They (the house sparrows) usually start quite early getting their home suitable for their annual brood.
A few weeks later, my annual visit of House Martins arrived and I set about repairing and modifying last year's nest for their occupation.
All went well for a while and both sparrows and House Martins produced several offspring. (The human houses are roughly 10' (imperial) apart).
Evenings were a joy for me, with twittering by House Martins (bird world bedtime stories), absolutely fabulous birds.
The young of both species were growing and space decreasing for both families.
A few days later the sparrows were becoming quite agitated over something and were kicking up a rumpus, the males especially. I found a seat and decided to find out what was going on!!
And did I get a shock. The House Sparrow flew on to the flat wall face of my house, about two metres below the House Martin nest, climbed the remaining distance and into their nest. I don't need to explain what happened next, nor what happened to my family of House Martins. Both parents and three babies were killed. Within a day or two, the male sparrow moved in and had created a hole in the bottom of the House Martin nest for access. one of the Sparrows was still lodging there in January of this year.
I am now waiting to see if the sparrows will nest there - probably not but neither do I expect a new House Martin to arrive.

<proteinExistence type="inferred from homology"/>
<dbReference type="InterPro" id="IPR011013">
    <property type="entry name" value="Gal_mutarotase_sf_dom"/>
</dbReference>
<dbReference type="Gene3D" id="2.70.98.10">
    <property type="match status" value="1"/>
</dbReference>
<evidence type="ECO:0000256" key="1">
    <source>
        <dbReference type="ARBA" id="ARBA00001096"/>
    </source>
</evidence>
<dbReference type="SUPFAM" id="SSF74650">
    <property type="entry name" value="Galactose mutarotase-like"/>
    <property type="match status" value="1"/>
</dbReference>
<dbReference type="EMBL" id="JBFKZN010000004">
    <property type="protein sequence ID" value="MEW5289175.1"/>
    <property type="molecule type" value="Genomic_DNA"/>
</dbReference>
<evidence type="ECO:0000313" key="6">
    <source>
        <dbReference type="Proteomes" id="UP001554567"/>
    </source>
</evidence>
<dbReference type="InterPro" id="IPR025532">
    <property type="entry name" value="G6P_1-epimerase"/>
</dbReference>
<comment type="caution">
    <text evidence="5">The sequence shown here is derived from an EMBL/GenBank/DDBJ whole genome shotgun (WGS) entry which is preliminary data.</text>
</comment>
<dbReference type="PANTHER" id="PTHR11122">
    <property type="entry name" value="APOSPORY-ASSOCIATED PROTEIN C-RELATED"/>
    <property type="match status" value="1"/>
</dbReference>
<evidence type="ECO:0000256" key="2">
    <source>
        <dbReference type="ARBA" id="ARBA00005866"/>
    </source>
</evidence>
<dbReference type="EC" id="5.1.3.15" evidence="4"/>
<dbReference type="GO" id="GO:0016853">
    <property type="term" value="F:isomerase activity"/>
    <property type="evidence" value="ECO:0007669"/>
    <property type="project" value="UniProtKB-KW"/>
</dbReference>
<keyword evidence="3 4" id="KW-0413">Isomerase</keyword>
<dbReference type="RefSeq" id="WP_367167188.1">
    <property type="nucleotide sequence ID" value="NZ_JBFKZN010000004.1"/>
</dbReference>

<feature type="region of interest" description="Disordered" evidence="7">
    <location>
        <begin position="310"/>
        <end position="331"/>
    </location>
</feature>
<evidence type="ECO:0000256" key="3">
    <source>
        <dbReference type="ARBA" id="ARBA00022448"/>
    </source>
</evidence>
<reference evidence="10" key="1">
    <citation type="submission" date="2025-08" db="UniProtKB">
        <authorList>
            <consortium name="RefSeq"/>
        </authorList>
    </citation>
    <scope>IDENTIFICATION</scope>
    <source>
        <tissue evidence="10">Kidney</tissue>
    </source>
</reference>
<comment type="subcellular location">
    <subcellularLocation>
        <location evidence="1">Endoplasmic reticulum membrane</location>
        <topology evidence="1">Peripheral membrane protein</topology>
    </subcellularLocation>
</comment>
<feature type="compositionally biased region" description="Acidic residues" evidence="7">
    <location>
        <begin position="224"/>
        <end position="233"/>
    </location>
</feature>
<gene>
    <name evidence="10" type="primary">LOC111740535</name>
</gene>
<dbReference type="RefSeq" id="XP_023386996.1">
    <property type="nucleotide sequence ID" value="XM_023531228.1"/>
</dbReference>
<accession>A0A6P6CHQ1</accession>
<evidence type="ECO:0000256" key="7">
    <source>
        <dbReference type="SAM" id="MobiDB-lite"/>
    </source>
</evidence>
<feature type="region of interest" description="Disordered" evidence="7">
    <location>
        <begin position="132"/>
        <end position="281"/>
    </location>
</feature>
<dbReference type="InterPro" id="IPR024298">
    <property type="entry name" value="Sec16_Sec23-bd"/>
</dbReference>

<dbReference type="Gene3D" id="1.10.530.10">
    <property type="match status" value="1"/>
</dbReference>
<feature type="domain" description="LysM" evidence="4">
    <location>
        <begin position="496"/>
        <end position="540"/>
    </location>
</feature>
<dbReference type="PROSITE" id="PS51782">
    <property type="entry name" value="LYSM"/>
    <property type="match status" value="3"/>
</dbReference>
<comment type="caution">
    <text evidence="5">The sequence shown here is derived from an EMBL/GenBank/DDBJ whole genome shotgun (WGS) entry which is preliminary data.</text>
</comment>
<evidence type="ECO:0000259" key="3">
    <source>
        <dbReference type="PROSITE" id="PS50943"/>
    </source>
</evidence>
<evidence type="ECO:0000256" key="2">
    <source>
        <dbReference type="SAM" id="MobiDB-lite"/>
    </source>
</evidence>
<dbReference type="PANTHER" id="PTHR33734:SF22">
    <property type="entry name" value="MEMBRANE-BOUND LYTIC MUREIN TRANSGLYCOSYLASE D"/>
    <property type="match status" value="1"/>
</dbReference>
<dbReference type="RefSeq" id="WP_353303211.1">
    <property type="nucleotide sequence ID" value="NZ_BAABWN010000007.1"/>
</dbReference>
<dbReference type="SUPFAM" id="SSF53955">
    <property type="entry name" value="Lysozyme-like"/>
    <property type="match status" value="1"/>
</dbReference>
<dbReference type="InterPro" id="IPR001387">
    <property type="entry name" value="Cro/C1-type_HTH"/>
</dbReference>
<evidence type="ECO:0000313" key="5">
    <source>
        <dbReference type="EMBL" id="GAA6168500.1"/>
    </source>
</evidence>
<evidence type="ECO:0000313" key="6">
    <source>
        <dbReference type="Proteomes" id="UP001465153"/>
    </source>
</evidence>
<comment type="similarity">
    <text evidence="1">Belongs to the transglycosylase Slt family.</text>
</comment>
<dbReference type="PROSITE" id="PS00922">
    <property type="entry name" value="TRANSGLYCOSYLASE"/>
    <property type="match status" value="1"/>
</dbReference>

After years of these two species, seemingly to live in peace together, I wonder what went wrong, or perhaps this is a regular occurrence…
Update 9th May:
Further interesting goings-on at House Martin villa, much to my surprise and delight I was amazed yesterday when three Martins visited the semi-destroyed nest from last year. All three were there for quite a while, I know the female is fussy where she has her home. I am now waiting to see what happens next. Hopefully, a new nest full of young Martins.
Blue Tit family are busy, looking forward to seeing the babies fledge.
One worrying thing this year, my garden is full of wild geraniums and other nectar laden flowers for the bees, and there are very few bumblebees and hive bees, hopefully, this will change.
If there is one good thing to emerge from this COVID horror, is that the human race will come to its senses and stop poisoning this fabulous planet that we all live on.
Further update 22nd May:
The latest on my House Martins is that they did arrive at their nesting site on the side of my house, much to my delight. They have reared families for a few years, and they are a joy to observe. I quietly observed them for a couple of days, and they were busy repairing and making ready for a new family. But unfortunately, the sparrows arrived and recreated the hole in the bottom of the nest, making it impossible for the House Martins to continue with their repairs. What happens now I wait to find out, but I doubt if I will have any House Martins.
Best wishes to you all and stay safe.